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Why I Became A Financial Advisor

By Mike Guarino

People change jobs or careers for a variety of reasons, such as better pay, a move to a new city or state, or they were just ready for a new challenge. I fall into the latter category. I spent many years working in Corporate America as a successful IT professional, but I always felt that something was missing. I was pretty happy with my career but over time I began to realize that I wanted to spend my time making a real difference in people’s lives. I ultimately chose a career as a financial advisor because of my father. He spent over 20 years in the industry and I saw how happy he was helping people prepare for the future. In 2008, my father and I founded Guarino Wealth Management. Sadly, my dad passed away in 2018 but I continue to lead the firm and continue his legacy. It’s my hope to have my three sons join me in this field that has become my passion for over a decade.

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TRIMMING OUR 2019 GDP FORECAST

Economic data have consistently missed expectations recently as investors and Wall Street have struggled to quantify the impact of global trade and political risks.

As shown in the LPL Chart of the Day, the Bloomberg U.S. Economic Surprise Index has dropped sharply over the past few months, showing the degree to which consensus estimates have been overestimating economic trends.

Economic Data Relative to Consensus Hits 3-Year Low

December’s retail sales report was just the latest instance in a string of whiffs for consensus predictions. Retail sales unexpectedly fell 1.2% in the month, missing consensus estimates for a 0.1% gain by the widest margin since March 2009 and sparking questions about the report’s accuracy.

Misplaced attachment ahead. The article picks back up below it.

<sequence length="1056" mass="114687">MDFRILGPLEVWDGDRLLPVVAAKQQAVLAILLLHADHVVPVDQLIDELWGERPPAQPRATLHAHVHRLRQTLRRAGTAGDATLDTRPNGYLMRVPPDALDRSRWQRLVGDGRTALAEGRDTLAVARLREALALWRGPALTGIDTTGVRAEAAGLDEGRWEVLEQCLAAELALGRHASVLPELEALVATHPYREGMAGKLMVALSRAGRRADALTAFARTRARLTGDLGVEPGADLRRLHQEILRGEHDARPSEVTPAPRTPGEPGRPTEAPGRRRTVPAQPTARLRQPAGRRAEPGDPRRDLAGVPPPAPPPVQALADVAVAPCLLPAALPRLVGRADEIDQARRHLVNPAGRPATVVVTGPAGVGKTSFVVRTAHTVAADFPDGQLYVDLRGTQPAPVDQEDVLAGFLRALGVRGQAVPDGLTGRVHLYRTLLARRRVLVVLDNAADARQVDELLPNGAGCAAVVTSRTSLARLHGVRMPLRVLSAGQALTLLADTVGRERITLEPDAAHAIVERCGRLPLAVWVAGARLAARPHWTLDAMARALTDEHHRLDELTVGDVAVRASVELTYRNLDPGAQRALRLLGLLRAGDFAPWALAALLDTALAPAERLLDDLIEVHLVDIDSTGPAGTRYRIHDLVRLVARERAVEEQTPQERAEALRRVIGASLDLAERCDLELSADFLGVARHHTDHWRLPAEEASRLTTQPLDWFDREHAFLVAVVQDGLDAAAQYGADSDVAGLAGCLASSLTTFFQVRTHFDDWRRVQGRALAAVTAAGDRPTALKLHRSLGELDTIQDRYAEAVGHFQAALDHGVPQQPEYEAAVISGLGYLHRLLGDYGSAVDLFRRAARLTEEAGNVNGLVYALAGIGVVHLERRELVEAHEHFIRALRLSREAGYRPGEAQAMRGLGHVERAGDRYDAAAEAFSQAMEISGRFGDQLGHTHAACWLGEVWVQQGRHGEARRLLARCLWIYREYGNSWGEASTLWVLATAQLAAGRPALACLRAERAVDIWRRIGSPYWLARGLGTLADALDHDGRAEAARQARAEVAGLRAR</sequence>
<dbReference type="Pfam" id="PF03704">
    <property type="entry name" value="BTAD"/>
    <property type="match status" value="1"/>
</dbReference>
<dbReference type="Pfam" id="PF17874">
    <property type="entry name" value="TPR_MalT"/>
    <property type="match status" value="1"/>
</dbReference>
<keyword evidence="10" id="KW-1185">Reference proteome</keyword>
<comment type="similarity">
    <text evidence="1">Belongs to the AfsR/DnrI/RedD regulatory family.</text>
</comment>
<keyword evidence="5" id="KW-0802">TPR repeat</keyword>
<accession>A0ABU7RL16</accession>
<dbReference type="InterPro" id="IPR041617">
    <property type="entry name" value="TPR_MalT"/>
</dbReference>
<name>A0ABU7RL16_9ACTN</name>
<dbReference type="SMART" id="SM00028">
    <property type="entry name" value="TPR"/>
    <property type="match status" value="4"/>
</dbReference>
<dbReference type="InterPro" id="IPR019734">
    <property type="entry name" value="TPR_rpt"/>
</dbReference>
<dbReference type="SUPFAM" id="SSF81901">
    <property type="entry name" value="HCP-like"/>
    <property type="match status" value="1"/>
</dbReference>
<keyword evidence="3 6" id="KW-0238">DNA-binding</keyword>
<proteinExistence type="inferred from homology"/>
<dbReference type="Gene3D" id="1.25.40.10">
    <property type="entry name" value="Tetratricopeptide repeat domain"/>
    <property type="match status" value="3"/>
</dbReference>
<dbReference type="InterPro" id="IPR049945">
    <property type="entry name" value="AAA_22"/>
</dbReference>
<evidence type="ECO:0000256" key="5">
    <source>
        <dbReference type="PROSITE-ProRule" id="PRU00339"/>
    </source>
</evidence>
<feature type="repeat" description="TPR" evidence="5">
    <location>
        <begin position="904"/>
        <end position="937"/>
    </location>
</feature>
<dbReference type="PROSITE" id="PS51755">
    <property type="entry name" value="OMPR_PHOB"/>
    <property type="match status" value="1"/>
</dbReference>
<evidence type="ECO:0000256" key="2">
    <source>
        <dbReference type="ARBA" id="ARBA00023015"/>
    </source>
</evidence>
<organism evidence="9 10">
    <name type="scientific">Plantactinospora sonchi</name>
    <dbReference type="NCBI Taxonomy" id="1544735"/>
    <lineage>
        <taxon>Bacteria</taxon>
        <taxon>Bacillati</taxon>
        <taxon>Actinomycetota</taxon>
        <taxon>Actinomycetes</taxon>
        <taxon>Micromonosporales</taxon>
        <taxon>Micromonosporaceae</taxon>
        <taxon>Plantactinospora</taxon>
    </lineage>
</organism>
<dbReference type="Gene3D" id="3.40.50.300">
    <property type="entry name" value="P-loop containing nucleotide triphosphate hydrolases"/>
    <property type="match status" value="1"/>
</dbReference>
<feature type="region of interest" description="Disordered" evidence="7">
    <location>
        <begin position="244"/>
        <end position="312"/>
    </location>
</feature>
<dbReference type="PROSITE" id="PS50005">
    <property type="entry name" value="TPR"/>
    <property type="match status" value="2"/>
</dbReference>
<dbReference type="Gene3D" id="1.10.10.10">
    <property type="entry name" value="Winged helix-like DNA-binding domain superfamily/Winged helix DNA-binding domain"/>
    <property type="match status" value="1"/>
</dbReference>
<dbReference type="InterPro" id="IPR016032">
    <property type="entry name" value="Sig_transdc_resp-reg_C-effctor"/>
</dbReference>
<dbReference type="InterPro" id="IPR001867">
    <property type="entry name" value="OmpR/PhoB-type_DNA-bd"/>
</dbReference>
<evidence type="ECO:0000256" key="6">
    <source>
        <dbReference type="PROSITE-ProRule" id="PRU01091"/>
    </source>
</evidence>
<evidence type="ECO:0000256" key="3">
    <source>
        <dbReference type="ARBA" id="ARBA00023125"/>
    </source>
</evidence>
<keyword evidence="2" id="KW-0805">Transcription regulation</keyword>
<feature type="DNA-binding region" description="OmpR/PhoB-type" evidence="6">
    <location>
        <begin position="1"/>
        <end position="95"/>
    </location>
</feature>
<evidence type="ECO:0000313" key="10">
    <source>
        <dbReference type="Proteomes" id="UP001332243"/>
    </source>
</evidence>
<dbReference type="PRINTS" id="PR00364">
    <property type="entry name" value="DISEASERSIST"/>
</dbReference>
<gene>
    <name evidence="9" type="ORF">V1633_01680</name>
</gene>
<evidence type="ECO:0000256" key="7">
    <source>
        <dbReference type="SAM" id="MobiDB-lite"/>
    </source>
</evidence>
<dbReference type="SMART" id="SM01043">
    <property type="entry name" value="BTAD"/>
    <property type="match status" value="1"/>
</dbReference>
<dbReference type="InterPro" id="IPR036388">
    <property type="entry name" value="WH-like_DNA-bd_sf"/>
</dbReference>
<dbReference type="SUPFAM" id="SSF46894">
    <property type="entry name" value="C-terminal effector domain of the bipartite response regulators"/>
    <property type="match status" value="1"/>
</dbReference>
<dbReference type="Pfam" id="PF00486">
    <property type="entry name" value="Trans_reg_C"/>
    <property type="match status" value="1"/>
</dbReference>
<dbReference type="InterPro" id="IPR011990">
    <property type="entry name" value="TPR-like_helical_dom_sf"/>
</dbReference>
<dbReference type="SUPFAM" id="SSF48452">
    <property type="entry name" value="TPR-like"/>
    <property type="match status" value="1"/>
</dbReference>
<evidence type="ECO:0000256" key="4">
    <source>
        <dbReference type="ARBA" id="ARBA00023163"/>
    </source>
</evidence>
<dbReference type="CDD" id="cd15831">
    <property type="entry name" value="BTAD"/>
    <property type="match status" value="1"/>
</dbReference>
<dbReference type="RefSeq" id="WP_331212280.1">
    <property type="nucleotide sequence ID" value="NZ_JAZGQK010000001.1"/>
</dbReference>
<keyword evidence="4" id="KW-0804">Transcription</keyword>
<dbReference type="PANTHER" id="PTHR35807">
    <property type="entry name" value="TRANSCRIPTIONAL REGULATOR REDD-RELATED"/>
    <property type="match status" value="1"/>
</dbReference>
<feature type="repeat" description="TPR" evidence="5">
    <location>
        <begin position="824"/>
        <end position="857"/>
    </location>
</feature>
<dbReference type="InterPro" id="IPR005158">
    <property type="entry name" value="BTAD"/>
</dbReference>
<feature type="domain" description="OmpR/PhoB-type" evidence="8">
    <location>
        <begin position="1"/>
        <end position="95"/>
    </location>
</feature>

In response, over the past few months economists have cut their fourth quarter 2018 gross domestic product (GDP) forecasts to a range of 1.5–2.5%. If fourth-quarter GDP growth ends up at the lower end of that range, it would be the slowest pace of GDP growth since the fourth quarter of 2015.

We’ve also seen enough evidence to think 2019 GDP growth is likely to be closer to the lower end of our original 2019 forecast (2.5–2.75%), with risks balanced to the upside and downside. Even though we’ve slightly lowered our growth expectations, we still expect the core Consumer Price Index (CPI) to grow 2.25–2.5% in 2019.

“Heightened trade and political uncertainty have clearly weighed on corporate and consumer sentiment, which we think may weigh on U.S. output growth this year,” said LPL Research Chief Investment Strategist John Lynch. “Still, we think a slight increase in inflation would make sense given the firm U.S. labor market and the possibility that economic activity could stabilize after trade headwinds subside.”

As we mentioned in our Outlook 2019, we still believe stronger growth in business spending may drive this leg of the economic expansion, as higher investment leads to greater worker productivity and profit growth. However, investment may be muted until the trade dispute with China is resolved.

For more details on our revised forecasts, check out this week’s Weekly Economic Commentary.

IMPORTANT DISCLOSURES

The opinions voiced in this material are for general information only and are not intended to provide specific advice or recommendations for any individual security. To determine which investment(s) may be appropriate for you, consult your financial advisor prior to investing. The economic forecasts set forth in this material may not develop as predicted.